Lib Dem peer Shirley Williams, one of the ‘Gang of Four’ ex-Labour Cabinet ministers, dies aged 90 

Lib Dem peer Shirley Williams, one of the ‘Gang of Four’ disenchanted former Labour Cabinet ministers who quit the party in the 1980s before eventually forming the Lib Dems, dies aged 90

Shirley Williams, one of the ‘Gang of Four’ Labour MPs who lead a breakaway from the party in the early 1980s, has died at the age of 90.

The peer, who represented the Liberal Democrats in the Lords – was one of the disenchanted ex-Cabinet ministers who rocked politics when they set up the short-lived Social Democratic Party.

She was a former Education Secretary under James Callaghan who, along with William Rodgers, David Owen and Roy Jenkins, quit Labour after its defeat by Margaret Thatcher in the 1979 election.

She had lost her Hitchen seat and, after Callahan was replaced by Michael Foot in 1980, quit in fury at the party’s disastrous lurch leftward which would see if defeated again in 1983.  

When the SDP merged with the Liberal party to form the Liberal Democrats she was made a peer and was the Lib Dem leader in the House of Lords between 2001 and 2004.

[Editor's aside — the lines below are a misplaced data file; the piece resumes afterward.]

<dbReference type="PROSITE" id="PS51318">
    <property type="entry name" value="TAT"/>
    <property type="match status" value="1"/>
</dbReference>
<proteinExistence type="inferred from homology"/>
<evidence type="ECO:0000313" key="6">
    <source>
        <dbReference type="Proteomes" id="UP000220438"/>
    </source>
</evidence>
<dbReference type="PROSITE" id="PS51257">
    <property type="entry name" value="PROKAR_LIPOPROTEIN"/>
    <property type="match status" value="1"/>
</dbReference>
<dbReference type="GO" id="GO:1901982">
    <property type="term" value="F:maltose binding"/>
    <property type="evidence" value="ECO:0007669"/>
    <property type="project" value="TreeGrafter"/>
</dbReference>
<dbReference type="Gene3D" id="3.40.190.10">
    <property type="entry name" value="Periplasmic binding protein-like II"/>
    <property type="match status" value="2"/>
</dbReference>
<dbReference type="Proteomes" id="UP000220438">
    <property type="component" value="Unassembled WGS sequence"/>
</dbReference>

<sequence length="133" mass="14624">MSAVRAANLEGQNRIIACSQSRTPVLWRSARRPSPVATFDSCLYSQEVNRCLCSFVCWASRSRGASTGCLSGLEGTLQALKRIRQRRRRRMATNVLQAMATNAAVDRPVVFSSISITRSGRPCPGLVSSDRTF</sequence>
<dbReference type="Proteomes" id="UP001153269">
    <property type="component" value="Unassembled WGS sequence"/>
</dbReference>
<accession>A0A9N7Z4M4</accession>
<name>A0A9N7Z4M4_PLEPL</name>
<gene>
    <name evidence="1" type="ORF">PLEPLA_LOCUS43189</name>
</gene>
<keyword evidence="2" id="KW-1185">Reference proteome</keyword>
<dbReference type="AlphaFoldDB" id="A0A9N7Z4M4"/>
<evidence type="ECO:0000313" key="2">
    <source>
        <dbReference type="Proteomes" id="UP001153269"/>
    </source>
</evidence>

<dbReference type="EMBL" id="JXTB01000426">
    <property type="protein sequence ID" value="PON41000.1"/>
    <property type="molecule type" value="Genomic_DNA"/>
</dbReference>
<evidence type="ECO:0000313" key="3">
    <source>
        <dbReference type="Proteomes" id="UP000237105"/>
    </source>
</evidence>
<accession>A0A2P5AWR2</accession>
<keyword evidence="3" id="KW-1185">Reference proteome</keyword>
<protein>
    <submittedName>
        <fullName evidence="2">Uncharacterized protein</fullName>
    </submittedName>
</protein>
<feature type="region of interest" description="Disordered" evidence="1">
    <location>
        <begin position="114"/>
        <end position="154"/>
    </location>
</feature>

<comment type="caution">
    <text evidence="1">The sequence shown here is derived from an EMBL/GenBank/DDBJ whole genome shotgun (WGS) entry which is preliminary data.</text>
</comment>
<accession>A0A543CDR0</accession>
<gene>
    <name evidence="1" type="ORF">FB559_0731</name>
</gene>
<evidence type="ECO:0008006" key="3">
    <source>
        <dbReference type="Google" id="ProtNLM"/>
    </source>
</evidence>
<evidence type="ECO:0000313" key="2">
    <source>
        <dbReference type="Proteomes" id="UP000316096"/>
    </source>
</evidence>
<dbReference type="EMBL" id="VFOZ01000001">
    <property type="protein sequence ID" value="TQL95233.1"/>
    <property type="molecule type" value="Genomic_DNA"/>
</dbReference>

Liberal Democrat leader Ed Davey said: ‘This is heartbreaking for me and for our whole Liberal Democrat family.

‘Shirley has been an inspiration to millions, a Liberal lion and a true trailblazer. I feel privileged to have known her, listened to her and worked with her. Like so many others, I will miss her terribly.

‘Political life will be poorer without her intellect, her wisdom and her generosity. 

The peer, who represented the Liberal Democrats in the Lords – was one of the disenchanted ex-Cabinet ministers who rocked politics when they set up the short-lived Social Democratic Party.

Shirley Williams (second left) was a former Education Secretary under James Callaghan who, along with (left to right) William Rodgers, Roy Jenkins and David Owen, quit Labour after its defeat by Margaret Thatcher in the 1979 election.

Shirley Williams (second left) was a former Education Secretary under James Callaghan who, along with (left to right) William Rodgers, Roy Jenkins and David Owen, quit Labour after its defeat by Margaret Thatcher in the 1979 election.

She had lost her Hitchen seat and, after Callahan was replaced by Michael Foot in 1980, quit in fury at the party's disastrous lurch leftward which would see if defeated again in 1983.

She had lost her Hitchen seat and, after Callahan was replaced by Michael Foot in 1980, quit in fury at the party’s disastrous lurch leftward which would see if defeated again in 1983.

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